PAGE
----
Road Work Ahead. What Else is New?


Brad Augenstein

Brad Augenstein, Reporter

One issue when driving will be construction. It’s always in the way, never feels like it accomplishes anything, and holds up your day.

When making a half hour commute to school every day, running into some kind of construction is pretty much a guarantee. On the ride to class, there are some spots that will seemingly never get rid of construction.

I don’t know if this necessarily classifies as construction, but it seems like the power lines around Hildebrandt Road in Dallas have something going on multiple times a month, which has drivers on the lookout in case the street isn’t clear. This isn’t nearly as big a holdup as other places, but it is something I notice relatively often.

Another spot of construction I always hit on my way home from school is on Parsonage Street in Pittston. Every drive home, I expect the street to be restricted to one lane and, most of the time, I’m correct. I have no idea what is worked on there, but it doesn’t seem too effective because the road is still a mess.

Aside from these expected hold ups, one particular event I experienced was totally out of left field. I was driving home on West Eighth Street in West Wyoming and nothing was out of the ordinary. It was a typical drive until I saw a tree fall over the slight curve in the road.

It just fell. I have no idea how or why it fell, but what I do know is there was a tree in the middle of the street. It was a huge tree, too, so it completely covered the road. A driver in front of me got out to check what had happened. A resident of one of the houses joined him as I sat there stunned, wondering if this problem would be fixed relatively soon.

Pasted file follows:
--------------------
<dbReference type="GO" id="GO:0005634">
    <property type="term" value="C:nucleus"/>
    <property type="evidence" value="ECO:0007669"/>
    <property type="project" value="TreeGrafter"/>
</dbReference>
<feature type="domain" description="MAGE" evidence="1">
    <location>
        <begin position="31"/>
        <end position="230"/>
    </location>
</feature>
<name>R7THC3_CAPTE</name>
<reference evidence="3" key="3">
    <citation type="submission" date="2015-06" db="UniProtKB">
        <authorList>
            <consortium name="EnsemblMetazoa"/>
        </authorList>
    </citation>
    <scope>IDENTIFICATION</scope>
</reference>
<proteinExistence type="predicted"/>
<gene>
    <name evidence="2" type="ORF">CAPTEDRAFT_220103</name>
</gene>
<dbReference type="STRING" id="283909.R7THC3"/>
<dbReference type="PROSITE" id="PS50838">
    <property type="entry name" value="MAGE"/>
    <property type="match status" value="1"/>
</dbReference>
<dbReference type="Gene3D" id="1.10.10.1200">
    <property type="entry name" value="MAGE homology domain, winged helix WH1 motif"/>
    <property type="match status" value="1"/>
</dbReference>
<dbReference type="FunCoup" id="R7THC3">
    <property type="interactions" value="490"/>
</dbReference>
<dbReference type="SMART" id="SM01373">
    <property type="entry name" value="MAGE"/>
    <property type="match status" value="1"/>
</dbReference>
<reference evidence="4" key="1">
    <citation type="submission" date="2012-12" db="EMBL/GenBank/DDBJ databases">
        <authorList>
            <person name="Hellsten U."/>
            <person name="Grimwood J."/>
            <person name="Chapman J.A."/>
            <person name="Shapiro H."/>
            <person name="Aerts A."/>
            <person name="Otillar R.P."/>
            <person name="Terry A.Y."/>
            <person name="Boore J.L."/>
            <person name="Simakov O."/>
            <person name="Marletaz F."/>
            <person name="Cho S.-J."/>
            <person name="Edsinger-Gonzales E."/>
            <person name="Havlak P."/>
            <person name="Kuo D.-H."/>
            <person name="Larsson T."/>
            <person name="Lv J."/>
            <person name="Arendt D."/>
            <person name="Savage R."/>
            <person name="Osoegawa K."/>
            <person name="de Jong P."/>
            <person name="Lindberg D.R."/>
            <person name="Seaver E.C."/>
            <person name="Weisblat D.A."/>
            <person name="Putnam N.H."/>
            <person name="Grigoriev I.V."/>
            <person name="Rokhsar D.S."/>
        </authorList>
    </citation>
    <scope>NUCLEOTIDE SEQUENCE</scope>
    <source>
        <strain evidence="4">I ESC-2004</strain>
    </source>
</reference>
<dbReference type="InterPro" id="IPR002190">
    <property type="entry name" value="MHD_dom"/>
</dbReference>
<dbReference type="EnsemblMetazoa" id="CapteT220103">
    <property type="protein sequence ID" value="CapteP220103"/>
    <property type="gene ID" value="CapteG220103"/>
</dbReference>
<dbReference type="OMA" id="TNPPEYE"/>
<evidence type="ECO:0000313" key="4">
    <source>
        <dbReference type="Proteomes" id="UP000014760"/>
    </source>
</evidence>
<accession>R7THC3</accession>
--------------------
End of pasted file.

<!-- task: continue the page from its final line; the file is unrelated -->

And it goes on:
For some reason, my mind thought, “Are these guys going to move the tree out of the way?” Obviously, the two average-sized men didn’t move the massive tree off the street. I turned around while they checked out what had happened and put an alternate way home in my GPS, since using that street was the only route I knew.

To this day, I have no idea how that happened. The tree simply fell down. I was shocked by what I saw and, if my timing had been worse, I could’ve possibly been flattened by that tree. The next day, the tree was gone and construction workers worked on the weird scenario. If you find yourself driving on West Eighth Street, you can still see the smashed portion of the guardrail the falling of the tree caused.

More recently, the entrance to Misericordia’s Passan Hall has been held up due to construction. I had no clue what Passan Hall was and, to be honest, I still don’t know what it’s for. However, this didn’t stop me from driving down there to check out what has been changed due to the ongoing construction.

There are signs around campus, directing drivers where they need to enter to get to Passan Hall. It was pretty simple, as you had to take a right on Center Hill Road and then a left into the facilities parking lot before Leggio’s.

Since I was going through a different parking lot, I was skeptical because it did not look like a back entrance at all. Once I followed the signs, though, it became apparent how everything lined up.

I drove around the building to check out what was going on and it looked to me like the front entrance was what was being worked on. I thought I’d be able to leave the same way I came in, but it turns out the parking lots are split up and I couldn’t go back through that way.

I used the other exit between Old Café and the art studio but saw that it was one way and had to turn right towards the roundabout, something I prefer to avoid. Luckily, I had successfully used a roundabout a few days before, so I got out of this one unharmed.

Overall, construction isn’t fun. It holds up your drive and leaves you frustrated when you see there’s no end in sight to the work being done. At the end of the day, I’d rather sit and wait on construction than be flattened by a randomly falling tree.